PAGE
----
Selecting Syracuse’s Chris McCullough with the 29th overall pick didn’t come without a substantial amount of risk for the Brooklyn Nets in Thursday night’s NBA Draft.
In the process of recovering from an ACL tear, the young power forward from the Bronx may be unable to take the court for a single minute next season. Needless to say, a completely unproductive rookie contract isn’t exactly what a team struggling to create salary cap space – mostly due to the $20+ million contracts of point guard Deron Williams and shooting guard Joe Johnson – needs.
Even if McCullough, who averaged 9.3 points, 6.9 rebounds and 2.1 blocks per game in his freshman season with the Orange, is projected by the masses to demonstrate lottery-level talent once restored to full health.
So when Billy King decided to swap Brooklyn’s 41st pick, Pat Connaughton, and reserve center Mason Plumlee, for Rondae Hollis-Jefferson – the 23rd overall pick by the Portland Trailblazers out of Arizona – and veteran point guard Steve Blake, it was exactly what the Nets did need.
While Blake is a veteran that brings countless intangibles to the roster, there’s also a great deal to be said about the other factors the transaction consists of.
The initial thought of coming away from the draft absent of an active-roster first rounder through the duration of his rookie season was that of a potential disaster for the Nets. Preaching patience in a New York market after a 38-44 campaign and first round playoff defeat would be like climbing to the top of the Empire State Building in 10 seconds – impossible. Even in Brooklyn.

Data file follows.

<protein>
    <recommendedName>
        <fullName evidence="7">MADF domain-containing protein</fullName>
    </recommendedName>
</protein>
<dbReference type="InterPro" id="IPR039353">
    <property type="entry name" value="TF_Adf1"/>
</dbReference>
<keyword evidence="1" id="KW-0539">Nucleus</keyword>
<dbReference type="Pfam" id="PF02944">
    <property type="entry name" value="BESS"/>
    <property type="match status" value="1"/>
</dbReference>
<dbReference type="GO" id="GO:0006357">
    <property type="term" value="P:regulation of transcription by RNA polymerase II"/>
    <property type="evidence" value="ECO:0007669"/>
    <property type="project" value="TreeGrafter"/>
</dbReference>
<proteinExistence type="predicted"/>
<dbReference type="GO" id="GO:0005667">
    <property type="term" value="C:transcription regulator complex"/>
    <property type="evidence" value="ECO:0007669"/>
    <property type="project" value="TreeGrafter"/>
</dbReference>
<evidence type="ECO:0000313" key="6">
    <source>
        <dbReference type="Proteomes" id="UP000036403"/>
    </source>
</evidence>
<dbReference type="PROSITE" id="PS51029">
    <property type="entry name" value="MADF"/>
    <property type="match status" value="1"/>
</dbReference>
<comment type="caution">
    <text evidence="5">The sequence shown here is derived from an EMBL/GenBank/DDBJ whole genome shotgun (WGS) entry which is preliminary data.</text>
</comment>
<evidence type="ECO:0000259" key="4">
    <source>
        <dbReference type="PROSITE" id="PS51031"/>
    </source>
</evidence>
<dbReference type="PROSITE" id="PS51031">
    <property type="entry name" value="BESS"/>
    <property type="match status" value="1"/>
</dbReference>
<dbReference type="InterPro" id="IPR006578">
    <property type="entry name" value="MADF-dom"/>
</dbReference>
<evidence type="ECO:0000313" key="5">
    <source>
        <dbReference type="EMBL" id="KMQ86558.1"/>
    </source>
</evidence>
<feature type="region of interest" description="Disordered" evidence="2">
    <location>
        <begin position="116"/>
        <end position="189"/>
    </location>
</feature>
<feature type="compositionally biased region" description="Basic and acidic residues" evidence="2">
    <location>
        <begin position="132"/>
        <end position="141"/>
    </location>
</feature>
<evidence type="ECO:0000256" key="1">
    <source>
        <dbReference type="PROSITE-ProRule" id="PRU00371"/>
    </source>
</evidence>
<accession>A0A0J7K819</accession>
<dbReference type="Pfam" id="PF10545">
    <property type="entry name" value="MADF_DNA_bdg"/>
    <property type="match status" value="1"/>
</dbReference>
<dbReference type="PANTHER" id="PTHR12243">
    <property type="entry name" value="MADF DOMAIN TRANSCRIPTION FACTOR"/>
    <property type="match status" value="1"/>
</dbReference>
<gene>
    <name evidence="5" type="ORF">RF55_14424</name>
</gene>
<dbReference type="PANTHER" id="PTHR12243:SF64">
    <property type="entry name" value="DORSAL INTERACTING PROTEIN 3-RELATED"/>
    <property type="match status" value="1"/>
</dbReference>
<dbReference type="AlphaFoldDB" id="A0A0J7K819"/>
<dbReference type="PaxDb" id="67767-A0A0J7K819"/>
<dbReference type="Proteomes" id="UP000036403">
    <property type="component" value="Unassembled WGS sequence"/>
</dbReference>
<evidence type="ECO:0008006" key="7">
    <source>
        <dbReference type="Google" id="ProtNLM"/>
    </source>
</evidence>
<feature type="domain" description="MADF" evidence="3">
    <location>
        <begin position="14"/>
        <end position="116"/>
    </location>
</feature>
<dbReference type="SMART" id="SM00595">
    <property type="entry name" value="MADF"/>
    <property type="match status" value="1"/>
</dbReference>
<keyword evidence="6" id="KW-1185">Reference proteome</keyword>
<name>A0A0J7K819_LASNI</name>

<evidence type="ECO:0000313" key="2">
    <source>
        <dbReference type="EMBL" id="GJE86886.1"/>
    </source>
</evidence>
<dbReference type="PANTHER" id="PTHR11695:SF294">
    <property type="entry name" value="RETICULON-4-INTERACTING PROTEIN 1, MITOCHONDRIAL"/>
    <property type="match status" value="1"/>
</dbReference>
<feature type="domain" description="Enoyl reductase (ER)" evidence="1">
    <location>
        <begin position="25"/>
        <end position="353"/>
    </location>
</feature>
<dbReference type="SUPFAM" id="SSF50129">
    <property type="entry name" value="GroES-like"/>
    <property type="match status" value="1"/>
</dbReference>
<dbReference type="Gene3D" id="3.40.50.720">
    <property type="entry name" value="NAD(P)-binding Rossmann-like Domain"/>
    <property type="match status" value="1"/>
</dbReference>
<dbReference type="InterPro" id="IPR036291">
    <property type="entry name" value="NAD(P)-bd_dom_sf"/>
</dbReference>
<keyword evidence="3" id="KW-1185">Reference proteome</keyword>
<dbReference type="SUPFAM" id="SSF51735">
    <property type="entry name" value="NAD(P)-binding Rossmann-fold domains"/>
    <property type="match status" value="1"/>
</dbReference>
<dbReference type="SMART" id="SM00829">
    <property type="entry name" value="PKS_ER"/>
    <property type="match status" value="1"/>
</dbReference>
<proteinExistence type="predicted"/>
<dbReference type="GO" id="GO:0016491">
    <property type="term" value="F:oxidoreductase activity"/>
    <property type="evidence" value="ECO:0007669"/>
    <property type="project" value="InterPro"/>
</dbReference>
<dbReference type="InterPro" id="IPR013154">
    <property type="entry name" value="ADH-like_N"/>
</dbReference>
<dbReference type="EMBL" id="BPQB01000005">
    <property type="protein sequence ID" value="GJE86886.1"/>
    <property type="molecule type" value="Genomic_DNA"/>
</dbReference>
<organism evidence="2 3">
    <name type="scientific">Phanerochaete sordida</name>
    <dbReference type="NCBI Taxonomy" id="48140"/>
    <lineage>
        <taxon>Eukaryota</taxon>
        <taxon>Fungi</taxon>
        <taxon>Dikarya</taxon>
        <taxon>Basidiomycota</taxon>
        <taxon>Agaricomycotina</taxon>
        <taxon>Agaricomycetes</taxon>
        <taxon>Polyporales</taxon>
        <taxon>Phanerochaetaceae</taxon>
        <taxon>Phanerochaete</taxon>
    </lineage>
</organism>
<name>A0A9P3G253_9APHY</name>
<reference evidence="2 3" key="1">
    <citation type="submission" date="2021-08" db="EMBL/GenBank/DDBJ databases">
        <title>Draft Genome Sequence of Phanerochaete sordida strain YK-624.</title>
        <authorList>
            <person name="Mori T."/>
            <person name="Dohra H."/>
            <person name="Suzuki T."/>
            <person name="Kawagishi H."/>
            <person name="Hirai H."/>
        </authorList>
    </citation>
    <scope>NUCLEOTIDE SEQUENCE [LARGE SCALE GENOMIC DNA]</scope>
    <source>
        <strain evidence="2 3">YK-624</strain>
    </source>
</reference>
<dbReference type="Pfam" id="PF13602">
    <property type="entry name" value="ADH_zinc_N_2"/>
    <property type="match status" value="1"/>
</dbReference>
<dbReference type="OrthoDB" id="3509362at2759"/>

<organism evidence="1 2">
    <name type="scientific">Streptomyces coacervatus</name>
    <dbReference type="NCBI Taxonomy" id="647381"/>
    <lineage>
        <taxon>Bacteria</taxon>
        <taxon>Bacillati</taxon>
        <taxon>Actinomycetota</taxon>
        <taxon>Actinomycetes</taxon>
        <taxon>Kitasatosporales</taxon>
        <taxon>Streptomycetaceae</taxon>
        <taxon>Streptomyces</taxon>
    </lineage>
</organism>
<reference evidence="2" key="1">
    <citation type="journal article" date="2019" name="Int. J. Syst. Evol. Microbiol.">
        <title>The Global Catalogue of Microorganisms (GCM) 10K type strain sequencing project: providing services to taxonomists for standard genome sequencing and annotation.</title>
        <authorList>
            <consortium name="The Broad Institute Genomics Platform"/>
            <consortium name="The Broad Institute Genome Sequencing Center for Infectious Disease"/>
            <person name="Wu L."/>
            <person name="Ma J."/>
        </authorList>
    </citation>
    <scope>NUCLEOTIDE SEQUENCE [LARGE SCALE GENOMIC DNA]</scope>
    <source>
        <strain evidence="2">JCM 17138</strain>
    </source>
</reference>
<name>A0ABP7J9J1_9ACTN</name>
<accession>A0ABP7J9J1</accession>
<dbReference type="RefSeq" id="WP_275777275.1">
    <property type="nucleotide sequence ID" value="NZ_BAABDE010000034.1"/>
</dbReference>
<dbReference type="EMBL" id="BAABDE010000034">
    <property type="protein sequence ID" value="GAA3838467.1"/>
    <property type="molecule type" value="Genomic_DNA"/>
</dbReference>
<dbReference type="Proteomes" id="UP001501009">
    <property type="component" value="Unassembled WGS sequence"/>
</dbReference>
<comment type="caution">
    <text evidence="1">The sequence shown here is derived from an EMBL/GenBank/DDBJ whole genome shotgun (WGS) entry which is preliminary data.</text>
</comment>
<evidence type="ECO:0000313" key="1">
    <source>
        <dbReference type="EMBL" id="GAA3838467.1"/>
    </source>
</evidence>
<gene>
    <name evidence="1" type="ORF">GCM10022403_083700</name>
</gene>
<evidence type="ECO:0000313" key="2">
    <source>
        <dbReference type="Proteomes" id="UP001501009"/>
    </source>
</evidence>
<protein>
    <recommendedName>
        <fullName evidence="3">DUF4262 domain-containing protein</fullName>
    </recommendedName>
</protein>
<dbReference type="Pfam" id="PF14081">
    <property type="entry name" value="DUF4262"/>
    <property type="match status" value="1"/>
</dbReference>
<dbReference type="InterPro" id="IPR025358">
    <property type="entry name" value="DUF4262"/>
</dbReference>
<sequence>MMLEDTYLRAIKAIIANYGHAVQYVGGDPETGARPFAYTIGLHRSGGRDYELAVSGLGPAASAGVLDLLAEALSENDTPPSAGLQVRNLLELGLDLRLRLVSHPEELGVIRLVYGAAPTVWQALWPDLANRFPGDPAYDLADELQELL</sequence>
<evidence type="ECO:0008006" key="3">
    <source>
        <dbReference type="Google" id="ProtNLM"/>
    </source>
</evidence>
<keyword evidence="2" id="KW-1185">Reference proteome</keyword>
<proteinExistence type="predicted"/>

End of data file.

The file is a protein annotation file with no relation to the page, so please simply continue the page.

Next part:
But the deal King configured with Portland to land the Nets Hollis-Jefferson, who was good for 11.2 points and 6.8 rebounds per contest in his sophomore season, was a brilliant save.
Not only does Brooklyn address a couple of serious holes by attaining an athletic wing that brings defensive intensity, but the trade also enables the kind of patience the organization will need when it comes to McCullough’s return to action down the line.
McCullough must also feel an enormous sense of relief following the deal. Whatever internal pressure he would place upon himself to make his debut as soon as possible will now be dramatically lessened thanks to the presence of a 2015 first round pick on the roster. McCullough will have the luxury of returning at his own pace, which is always an enormous bonus when it comes to the topic of ACL tears.
And in the realm of possibility that McCullough never evolves into the kind of player the organization anticipated when selecting him at No. 29, Hollis-Jefferson could prove to be the safety net King and coach Lionel Hollins can fall back on. Should Hollis-Jefferson live up to expectations and McCullough sorely disappoint, it would invalidate the argument that Brooklyn completely dropped the ball on the opening round of the 2015 Draft.
After making a risky first selection, Billy King needed to find some backup ammunition for both the Nets and himself, and he succeeded in doing so.
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